A deal made by congressional leaders to avert a partial shutdown of the U.S. government includes an attempt to ease some veterans’ access to gun ownership, even when they are deemed “mentally incompetent” to handle their own finances.

The $436 billion funding package agreed on by congressional lawmakers Wednesday extended the deadline for the expiration of funding for government agencies—including the military and Department of Veteran Affairs—from March 1 to March 8. It was the fourth extension painstakingly agreed on by a divided Congress during this fiscal year, but it spelled optimism that a deal for the long-term budget plan could be reached later this year.

Among the victories touted by Republicans in this deal is a bill that would eliminate the decades-old ban on gun ownership for veterans deemed unfit to possess a firearm—a measure gun-rights advocates have long protested.

Gun ownership
A customer handles an AR-15 at Jimmy’s Sport Shop in Mineola, New York, on September 25, 2020. A deal by congressional leaders to avoid a partial government shutdown includes an attempt to repeal the gun…

TIMOTHY A. CLARY/AFP via Getty Images

Gun Owners of America, a nonprofit lobbying organization that promotes gun rights, wrote about the elimination of the ban on X, formerly Twitter.

“Congressional deal cuts funding to the ATF,” the organization said, referring to the Bureau of Alcohol, Tobacco, Firearms and Explosives, “and eliminates a 20+ year old gun ban for veterans. It also temporarily reauthorizes the archaic Undetectable Firearms Act of 1988.”

By law, the Department of Veterans Affairs can report the names of veterans deemed mentally incompetent to handle their VA funds to the FBI’s National Instant Criminal Background Check System—which is used for criminal background checks during the purchase of firearms—without a judge’s order.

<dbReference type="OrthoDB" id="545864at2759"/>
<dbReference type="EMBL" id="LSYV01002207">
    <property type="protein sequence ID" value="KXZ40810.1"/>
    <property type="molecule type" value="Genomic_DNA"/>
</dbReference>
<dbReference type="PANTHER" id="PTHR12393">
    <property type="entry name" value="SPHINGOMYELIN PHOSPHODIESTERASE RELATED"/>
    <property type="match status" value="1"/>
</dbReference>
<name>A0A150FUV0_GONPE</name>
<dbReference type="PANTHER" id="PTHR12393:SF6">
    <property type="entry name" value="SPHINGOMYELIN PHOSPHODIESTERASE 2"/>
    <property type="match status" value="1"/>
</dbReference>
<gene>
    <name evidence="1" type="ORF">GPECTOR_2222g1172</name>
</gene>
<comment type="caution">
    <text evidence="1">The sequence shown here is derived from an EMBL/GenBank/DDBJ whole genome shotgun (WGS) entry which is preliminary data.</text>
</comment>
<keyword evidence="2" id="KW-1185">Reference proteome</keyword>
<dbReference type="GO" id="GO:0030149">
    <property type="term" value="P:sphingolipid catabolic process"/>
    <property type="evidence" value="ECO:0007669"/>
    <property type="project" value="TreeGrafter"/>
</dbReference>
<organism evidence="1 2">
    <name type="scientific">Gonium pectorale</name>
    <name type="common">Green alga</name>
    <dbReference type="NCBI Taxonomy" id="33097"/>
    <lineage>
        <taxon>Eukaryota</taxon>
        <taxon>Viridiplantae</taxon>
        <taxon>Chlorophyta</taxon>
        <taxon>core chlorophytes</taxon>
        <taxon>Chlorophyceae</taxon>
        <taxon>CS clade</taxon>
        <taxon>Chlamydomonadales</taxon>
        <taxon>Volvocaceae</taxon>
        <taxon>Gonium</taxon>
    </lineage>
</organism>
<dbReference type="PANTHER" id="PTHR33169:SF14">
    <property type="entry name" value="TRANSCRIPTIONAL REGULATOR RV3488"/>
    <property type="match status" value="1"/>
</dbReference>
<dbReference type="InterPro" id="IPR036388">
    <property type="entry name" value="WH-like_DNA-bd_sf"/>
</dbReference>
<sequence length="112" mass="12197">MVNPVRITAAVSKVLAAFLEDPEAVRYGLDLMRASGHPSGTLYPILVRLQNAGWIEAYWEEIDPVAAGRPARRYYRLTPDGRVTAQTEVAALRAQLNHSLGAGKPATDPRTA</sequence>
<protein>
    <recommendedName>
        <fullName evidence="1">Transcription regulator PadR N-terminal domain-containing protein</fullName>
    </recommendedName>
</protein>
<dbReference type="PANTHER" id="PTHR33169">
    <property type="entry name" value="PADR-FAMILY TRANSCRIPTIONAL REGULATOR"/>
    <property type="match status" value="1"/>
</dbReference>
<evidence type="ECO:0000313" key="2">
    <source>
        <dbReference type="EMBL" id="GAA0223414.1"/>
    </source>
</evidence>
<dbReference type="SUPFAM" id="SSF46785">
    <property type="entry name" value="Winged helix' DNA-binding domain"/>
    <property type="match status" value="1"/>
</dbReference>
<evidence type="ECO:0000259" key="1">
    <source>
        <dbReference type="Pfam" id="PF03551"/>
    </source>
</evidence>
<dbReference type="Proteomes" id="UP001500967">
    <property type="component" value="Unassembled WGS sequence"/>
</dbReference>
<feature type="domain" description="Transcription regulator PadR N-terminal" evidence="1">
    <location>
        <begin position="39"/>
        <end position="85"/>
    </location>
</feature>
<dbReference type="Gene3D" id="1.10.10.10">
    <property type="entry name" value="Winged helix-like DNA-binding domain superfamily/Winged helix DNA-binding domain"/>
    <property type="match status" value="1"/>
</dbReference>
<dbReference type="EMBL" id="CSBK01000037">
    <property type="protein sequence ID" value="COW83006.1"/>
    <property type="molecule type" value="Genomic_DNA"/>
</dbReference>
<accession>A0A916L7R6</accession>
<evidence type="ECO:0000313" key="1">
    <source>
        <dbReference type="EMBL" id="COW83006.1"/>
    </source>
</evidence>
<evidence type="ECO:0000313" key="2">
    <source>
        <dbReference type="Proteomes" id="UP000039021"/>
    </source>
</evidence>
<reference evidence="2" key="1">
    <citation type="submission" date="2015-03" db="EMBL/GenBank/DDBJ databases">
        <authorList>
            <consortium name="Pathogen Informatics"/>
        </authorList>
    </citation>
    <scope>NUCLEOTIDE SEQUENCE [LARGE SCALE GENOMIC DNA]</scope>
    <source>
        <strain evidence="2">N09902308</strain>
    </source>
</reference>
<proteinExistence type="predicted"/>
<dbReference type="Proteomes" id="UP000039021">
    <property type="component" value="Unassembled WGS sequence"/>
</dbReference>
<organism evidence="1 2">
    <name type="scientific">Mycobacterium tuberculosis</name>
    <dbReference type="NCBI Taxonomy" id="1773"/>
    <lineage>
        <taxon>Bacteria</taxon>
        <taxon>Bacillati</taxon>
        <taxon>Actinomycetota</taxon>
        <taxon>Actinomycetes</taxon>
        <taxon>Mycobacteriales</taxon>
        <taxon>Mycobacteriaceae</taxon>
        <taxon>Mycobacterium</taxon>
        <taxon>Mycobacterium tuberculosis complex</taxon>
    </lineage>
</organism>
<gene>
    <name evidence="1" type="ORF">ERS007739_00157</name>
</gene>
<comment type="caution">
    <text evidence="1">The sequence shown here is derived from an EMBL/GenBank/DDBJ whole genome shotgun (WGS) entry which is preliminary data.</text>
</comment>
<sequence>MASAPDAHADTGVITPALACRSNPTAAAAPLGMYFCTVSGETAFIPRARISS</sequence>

According to this database, a veteran found mentally incompetent under VA regulations and assigned a fiduciary to take care of their finances can be banned from buying a gun, as the veteran is considered a danger to themselves or others.

Gun Owners of America has long campaigned to overturn the existing legislation, describing the ban as “abusive” and accusing the VA of stripping veterans of their constitutional rights when they may be “struggling with their health” or “might just need someone to manage their finances.”

The group encouraged supporters to demand their representatives in Congress include the ban in last week’s funding deal.

The VA had previously opposed changes to the ban, expressing concern that it could thwart efforts to prevent suicide among veterans.

Newsweek contacted Gun Owners of America and the Department of Veterans Affairs for comment by email Monday.

The latest data from the VA shows the rate of suicides among veterans is increasing. In 2021, the department reported, suicide was the 13th-leading cause of death for veterans overall and the second-leading cause of death for veterans under age 45. The department also reported a total of 6,392 veteran suicide deaths in that year, 114 more than in 2020.

The congressional leaders’ funding package, and the six budget bills included in it, has yet to pass through the House, where the Freedom Caucus is expected to oppose it—as it has for previous compromises between Republican and Democratic leaders.

If you or someone you know is considering suicide, contact the 988 Suicide and Crisis Lifeline by dialing 988, text “988” to the Crisis Text Line at 741741 or go to 988lifeline.org.